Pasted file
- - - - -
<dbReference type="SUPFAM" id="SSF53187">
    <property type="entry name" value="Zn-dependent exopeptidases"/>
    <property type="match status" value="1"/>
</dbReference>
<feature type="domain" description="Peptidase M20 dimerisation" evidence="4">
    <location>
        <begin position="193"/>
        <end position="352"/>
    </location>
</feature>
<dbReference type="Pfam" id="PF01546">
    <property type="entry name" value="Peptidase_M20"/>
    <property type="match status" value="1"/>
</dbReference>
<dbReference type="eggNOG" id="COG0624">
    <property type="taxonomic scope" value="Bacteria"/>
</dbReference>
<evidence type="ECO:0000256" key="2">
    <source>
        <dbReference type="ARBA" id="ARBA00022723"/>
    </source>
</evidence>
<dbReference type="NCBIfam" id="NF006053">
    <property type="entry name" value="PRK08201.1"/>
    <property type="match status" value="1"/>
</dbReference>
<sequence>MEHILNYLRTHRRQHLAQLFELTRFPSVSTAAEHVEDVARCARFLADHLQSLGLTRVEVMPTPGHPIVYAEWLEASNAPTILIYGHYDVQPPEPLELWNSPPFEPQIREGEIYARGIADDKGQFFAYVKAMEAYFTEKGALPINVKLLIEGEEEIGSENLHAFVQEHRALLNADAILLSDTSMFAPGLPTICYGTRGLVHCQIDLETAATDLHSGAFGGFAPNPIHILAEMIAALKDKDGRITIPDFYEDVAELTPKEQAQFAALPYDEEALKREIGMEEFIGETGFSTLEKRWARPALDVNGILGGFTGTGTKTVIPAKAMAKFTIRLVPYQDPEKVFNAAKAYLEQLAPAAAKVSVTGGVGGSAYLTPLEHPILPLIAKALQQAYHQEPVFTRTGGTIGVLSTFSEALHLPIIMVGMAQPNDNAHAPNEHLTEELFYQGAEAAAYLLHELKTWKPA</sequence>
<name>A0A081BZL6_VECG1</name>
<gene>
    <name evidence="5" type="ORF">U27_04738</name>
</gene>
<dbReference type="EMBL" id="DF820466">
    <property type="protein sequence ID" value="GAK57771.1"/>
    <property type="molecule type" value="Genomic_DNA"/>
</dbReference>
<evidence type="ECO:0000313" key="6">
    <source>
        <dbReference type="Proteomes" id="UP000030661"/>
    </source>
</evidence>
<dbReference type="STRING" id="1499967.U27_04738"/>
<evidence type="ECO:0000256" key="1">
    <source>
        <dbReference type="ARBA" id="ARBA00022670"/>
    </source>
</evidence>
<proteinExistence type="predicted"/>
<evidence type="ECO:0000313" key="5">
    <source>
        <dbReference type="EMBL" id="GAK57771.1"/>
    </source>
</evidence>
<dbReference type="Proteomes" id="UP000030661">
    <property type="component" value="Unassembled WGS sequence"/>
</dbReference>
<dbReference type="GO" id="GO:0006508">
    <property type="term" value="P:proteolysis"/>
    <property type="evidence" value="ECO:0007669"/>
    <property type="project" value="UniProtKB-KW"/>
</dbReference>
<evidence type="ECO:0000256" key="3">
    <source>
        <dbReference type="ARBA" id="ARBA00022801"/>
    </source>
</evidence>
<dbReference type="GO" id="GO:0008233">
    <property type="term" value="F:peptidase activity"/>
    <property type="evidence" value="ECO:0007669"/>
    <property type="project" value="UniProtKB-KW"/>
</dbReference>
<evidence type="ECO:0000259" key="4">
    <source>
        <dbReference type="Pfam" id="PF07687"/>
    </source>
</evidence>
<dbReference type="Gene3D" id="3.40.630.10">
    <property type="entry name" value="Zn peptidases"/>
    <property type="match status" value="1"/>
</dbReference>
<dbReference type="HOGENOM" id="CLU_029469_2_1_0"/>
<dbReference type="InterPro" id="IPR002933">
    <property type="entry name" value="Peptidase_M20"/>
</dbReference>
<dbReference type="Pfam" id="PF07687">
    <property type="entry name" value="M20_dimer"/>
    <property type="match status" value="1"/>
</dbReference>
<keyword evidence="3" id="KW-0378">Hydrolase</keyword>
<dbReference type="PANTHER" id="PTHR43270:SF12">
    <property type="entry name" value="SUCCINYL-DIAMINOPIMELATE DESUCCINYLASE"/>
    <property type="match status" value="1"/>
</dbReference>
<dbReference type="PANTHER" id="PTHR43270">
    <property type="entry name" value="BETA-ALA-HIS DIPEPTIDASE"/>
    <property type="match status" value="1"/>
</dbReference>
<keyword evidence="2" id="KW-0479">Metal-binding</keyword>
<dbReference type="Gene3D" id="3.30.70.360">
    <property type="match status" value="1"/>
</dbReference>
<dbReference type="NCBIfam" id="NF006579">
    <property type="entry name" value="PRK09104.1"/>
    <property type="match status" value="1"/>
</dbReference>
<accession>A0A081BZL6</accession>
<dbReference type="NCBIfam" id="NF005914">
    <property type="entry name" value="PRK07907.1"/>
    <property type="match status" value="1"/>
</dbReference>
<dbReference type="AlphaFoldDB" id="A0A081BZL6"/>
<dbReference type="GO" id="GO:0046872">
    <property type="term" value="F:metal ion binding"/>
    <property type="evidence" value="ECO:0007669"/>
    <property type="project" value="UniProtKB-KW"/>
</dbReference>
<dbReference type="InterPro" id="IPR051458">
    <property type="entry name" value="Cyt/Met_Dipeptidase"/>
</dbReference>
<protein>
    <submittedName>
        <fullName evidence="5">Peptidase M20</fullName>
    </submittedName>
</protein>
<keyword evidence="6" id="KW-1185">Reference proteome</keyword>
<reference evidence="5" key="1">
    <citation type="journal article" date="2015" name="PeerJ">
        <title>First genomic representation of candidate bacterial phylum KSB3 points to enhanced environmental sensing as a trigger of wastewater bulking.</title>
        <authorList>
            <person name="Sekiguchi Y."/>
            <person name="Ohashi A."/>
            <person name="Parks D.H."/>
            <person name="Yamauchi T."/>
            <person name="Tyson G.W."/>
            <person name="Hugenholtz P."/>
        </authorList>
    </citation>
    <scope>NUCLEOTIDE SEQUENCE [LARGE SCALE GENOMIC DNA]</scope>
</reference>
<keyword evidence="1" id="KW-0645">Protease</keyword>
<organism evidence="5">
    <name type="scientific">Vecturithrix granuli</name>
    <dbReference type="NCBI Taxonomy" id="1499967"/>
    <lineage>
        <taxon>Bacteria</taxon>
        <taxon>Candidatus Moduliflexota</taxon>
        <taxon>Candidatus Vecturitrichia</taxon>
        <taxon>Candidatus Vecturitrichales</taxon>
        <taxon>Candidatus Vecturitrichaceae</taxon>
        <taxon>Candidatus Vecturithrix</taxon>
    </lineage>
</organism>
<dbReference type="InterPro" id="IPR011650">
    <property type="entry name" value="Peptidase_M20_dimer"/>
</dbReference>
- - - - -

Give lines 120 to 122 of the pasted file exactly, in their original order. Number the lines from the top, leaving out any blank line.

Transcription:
    <submittedName>
        <fullName evidence="5">Peptidase M20</fullName>
    </submittedName>